This November is National Caregiver Month and we are thrilled to celebrate the kindness and dedication of caregivers. Although many caregivers live near the loved ones they care for, estimates suggest that there are up to 7 million long-distance caregivers. A long-distance caregiver may live a few hours from their loved one or across the country.
It can be easy to feel as though you can’t do enough for your loved one if you are unable to see them in person. However, it’s important to remember that there are many ways you can support the people you care about. To put yourself at ease and protect the one you love, consider taking the following actions…
- Build a team of support. Recruit friends and family members that can be available and ready to take action in any situation. Don’t forget to incorporate your loved one’s local friends and neighbors as well as a primary caregiver so they can be there when major changes in health or behavior occur. Having a team will also allow you to step back and take time for yourself – a critically important but often neglected part of being a caregiver.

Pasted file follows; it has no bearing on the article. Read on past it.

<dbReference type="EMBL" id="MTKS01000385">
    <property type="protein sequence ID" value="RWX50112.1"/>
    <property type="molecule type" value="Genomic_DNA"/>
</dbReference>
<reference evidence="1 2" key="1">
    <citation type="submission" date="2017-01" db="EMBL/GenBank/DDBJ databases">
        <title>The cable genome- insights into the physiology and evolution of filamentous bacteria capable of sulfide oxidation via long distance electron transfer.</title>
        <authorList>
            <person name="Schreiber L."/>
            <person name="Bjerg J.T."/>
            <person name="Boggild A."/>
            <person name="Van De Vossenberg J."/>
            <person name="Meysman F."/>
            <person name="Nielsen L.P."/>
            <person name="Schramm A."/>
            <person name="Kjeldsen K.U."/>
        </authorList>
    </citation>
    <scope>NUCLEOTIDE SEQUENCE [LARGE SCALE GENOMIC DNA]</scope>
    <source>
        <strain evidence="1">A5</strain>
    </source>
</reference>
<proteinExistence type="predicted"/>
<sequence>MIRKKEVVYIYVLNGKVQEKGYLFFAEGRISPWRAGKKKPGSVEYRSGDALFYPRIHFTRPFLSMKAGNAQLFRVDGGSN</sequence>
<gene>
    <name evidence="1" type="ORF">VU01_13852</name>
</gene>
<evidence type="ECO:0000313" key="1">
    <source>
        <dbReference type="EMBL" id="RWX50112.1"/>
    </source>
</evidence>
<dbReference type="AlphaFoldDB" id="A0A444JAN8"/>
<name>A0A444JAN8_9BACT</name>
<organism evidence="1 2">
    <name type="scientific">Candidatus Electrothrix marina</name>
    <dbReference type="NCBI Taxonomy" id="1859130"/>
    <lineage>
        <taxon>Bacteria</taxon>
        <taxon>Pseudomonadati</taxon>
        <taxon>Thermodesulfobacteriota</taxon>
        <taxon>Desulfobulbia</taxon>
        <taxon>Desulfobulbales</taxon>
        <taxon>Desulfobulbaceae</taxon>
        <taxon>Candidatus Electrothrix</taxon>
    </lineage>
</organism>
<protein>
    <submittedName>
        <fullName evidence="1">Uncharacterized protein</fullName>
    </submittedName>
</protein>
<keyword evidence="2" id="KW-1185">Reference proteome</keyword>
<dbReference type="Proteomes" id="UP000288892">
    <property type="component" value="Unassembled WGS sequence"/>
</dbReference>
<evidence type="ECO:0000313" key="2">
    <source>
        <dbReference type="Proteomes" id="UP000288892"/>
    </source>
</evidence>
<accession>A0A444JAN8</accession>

- Gather important information. By simply speaking with your loved one over the phone, you can obtain their health, financial, legal, and personal information. Once you have it, decide which member of your team should be in charge of this information. If your loved one suffers from a health ailment and ends up in the hospital, it will put everyone at ease to know that their bills can still be paid on time and their assets are legally protected.
- Assess the home. If you are able to visit your loved one, you will want to make sure that the home they are living in is safe. Does their home have good lighting, food in the fridge, and clutter-free spaces? Make sure to remove any expired food from the refrigerator and move tripping hazards such as rugs or cords with your loved one’s permission. If you can’t visit, see if a nearby friend or relative can.
- Discuss your options. Some seniors benefit from living in their home with an in-home nurse while others thrive on the social aspects of a retirement home. Having someone provide continuous care to your loved one can be a preferable option for both you and your loved one. Ask your loved one which one they would prefer.
- Keep your loved one’s values in mind. When you are worried about a friend or family member, it can be easy to forget that they have their own set of desires and beliefs. Work with them to make conscious decisions that will both protect and please your loved one.
By using these tips as a starting point, you and your loved one will be able to engage in discussions that will lead to meaningful changes in their health and wellbeing. For more information on how to care for a loved one from a distance, please visit the National Institute on Aging.